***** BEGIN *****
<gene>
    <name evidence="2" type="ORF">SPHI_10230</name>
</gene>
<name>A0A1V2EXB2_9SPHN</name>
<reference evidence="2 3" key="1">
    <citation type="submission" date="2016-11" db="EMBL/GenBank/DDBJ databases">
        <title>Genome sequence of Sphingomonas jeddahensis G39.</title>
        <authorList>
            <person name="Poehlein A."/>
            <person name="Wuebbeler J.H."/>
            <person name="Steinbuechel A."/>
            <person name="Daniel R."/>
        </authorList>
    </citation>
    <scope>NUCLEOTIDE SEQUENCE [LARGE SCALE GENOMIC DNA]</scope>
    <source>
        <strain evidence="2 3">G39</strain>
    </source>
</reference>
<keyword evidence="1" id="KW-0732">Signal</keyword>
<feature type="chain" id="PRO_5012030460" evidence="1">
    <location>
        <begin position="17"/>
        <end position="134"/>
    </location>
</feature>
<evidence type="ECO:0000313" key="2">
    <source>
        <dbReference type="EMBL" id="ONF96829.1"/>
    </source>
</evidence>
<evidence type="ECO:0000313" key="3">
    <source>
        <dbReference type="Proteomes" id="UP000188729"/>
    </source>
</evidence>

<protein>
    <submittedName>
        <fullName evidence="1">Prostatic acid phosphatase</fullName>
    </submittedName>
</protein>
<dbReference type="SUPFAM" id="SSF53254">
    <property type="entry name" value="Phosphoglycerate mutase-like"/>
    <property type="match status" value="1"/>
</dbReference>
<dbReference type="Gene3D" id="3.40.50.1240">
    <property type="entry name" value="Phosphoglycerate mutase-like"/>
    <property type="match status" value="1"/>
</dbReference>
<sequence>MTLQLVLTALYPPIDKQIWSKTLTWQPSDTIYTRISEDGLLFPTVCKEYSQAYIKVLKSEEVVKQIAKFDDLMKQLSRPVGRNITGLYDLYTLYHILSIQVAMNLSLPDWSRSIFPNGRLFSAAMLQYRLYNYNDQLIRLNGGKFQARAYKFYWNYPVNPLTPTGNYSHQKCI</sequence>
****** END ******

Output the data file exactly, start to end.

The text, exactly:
<gene>
    <name evidence="2" type="ORF">SPHI_10230</name>
</gene>
<name>A0A1V2EXB2_9SPHN</name>
<reference evidence="2 3" key="1">
    <citation type="submission" date="2016-11" db="EMBL/GenBank/DDBJ databases">
        <title>Genome sequence of Sphingomonas jeddahensis G39.</title>
        <authorList>
            <person name="Poehlein A."/>
            <person name="Wuebbeler J.H."/>
            <person name="Steinbuechel A."/>
            <person name="Daniel R."/>
        </authorList>
    </citation>
    <scope>NUCLEOTIDE SEQUENCE [LARGE SCALE GENOMIC DNA]</scope>
    <source>
        <strain evidence="2 3">G39</strain>
    </source>
</reference>
<keyword evidence="1" id="KW-0732">Signal</keyword>
<feature type="chain" id="PRO_5012030460" evidence="1">
    <location>
        <begin position="17"/>
        <end position="134"/>
    </location>
</feature>
<evidence type="ECO:0000313" key="2">
    <source>
        <dbReference type="EMBL" id="ONF96829.1"/>
    </source>
</evidence>
<evidence type="ECO:0000313" key="3">
    <source>
        <dbReference type="Proteomes" id="UP000188729"/>
    </source>
</evidence>

<protein>
    <submittedName>
        <fullName evidence="1">Prostatic acid phosphatase</fullName>
    </submittedName>
</protein>
<dbReference type="SUPFAM" id="SSF53254">
    <property type="entry name" value="Phosphoglycerate mutase-like"/>
    <property type="match status" value="1"/>
</dbReference>
<dbReference type="Gene3D" id="3.40.50.1240">
    <property type="entry name" value="Phosphoglycerate mutase-like"/>
    <property type="match status" value="1"/>
</dbReference>
<sequence>MTLQLVLTALYPPIDKQIWSKTLTWQPSDTIYTRISEDGLLFPTVCKEYSQAYIKVLKSEEVVKQIAKFDDLMKQLSRPVGRNITGLYDLYTLYHILSIQVAMNLSLPDWSRSIFPNGRLFSAAMLQYRLYNYNDQLIRLNGGKFQARAYKFYWNYPVNPLTPTGNYSHQKCI</sequence>